Westworld Review by Nadim S.

Westworld 1.10: The Bicameral Mind

Westworld 1.10: The Bicameral Mind

Written By:
Lisa Joy and Jonathan Nolan
Directed By:
Jonathan Nolan

This is not a simple show; numerous layers are constantly being peeled away, and you can never truly trust the developments unfolding before you. The season finale elevated this paranoia to an insane degree with a number of brilliant bombshells. First off, William is none other than the Man in Black (we've been watching at least two separate timelines the entire season)! Although this theory was widely predicted by many online, I was caught completely off-guard. It's the kind of twist that works because it puts everything we've seen thus far in perspective, and it genuinely makes me want to rewatch the season with this brand new piece of information.

 


 

And then there's Maeve, played to perfection this year by the uber-talented Thandie Newton. The brilliance here is that we've been rooting for the android every step of the way as she slowly gained consciousness and began to assert her control (not to mention her genius intellect) over her captors. The heartbreaking revelation that everything about her rebellion is in fact part of yet another "narrative" is just so deliciously depressing. Is her getting off the train at the end and choosing to stay in Westworld for her daughter also part of the storyline?

 

If I had any qualms, it would be that too many people ended up being somebody else. We recently discovered that Bernard is in fact Arnold (or modeled after Arnold), and we now know that Dolores is basically Wyatt? It's all a bit too ridiculous for my taste, but the writers don't drop the ball by maintaining focus on the humanity (pardon my choice of words) behind the characters. I loved learning that the infamous maze is in fact Dolores' mind, and that it's only because she didn't let her own voice drive her insane that she could finally achieve true consciousness. It's an empowering arc for a character that has been weak for far too long.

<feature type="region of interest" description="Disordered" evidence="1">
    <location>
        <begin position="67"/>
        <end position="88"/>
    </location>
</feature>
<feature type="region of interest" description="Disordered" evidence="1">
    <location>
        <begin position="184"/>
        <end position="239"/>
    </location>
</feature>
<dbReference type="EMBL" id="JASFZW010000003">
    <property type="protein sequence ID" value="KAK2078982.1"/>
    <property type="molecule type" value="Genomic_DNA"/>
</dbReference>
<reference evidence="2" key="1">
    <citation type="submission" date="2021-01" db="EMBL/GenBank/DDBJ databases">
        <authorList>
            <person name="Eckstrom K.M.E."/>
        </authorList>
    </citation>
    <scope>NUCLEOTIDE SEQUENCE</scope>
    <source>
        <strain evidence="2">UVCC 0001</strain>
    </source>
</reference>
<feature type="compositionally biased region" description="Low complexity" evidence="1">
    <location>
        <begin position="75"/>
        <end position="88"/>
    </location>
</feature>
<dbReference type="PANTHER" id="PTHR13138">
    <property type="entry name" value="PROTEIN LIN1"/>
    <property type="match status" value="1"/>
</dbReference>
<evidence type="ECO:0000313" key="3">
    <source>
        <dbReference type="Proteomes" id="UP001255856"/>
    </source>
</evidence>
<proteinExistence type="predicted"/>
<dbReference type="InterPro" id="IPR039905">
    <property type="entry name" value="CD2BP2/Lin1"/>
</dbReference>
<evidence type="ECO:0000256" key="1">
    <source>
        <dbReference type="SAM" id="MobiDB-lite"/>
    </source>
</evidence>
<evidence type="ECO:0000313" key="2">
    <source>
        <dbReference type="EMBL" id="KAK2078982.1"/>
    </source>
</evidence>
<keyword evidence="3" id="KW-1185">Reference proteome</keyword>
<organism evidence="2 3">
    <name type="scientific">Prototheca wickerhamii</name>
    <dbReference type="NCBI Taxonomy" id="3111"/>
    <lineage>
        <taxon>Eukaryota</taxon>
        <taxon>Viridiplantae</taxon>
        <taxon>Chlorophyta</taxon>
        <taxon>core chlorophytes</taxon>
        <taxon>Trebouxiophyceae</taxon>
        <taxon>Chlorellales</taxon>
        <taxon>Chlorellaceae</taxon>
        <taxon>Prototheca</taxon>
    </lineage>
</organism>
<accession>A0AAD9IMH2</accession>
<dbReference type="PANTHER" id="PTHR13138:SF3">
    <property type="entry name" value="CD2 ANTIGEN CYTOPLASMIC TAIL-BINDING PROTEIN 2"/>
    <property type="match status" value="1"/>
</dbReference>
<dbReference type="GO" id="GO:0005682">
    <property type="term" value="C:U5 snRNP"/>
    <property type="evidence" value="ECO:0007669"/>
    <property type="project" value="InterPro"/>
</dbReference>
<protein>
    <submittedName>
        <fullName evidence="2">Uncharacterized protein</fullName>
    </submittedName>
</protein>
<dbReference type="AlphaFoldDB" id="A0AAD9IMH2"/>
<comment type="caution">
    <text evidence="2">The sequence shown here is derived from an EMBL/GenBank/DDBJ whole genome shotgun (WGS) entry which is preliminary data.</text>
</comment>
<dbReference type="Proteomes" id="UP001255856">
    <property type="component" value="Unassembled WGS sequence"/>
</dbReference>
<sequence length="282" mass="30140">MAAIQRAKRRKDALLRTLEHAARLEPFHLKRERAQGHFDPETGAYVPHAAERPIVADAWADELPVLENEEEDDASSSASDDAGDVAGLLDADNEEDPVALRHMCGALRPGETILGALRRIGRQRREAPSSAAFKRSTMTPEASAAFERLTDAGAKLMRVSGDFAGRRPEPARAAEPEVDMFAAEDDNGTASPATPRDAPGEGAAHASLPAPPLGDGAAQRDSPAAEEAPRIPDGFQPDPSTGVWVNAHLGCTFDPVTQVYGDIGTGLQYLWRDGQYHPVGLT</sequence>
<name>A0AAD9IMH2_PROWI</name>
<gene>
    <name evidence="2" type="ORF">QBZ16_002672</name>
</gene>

Now let's take a moment and praise that astounding final sequence, as Ford commits suicide mid-speech through Dolores blowing his brains out. Even better is her turning fire on all the board members, and the previously-stored away hosts attacking the gala. The highlight here is William's excited smirk as he gets shot and realizes that the stakes are finally real. Kudos to Ed Harris for expressing so much with a single expression. 

 

Truth be told, I have no idea where the show is going to go next, and that's a very exciting prospect. The fact that the second season won't be premiering before 2018 (yup, we've got a whole year of waiting) means the writers will take their time and hopefully plot out a stellar sophomore year that's not rushed by network interference.


Our Grade:
A
The Good:
  • Dolores’ internal journey has been a highlight of the entire season
  • The final sequence is the perfect culmination of the first season
The Bad:
  • It’s such a long wait until the second season!

Nadim S. is a regular contributor of review for Critical Myth; The Critical Myth Show is heard here on VOG Network's radio feed Monday, Wednesday & Friday. For more commentary from Nadim, go to NadsReviews.com. You can follow him on twitter at @nadsreviews.

Westworld by - 12/8/2016 6:23 AM221 views

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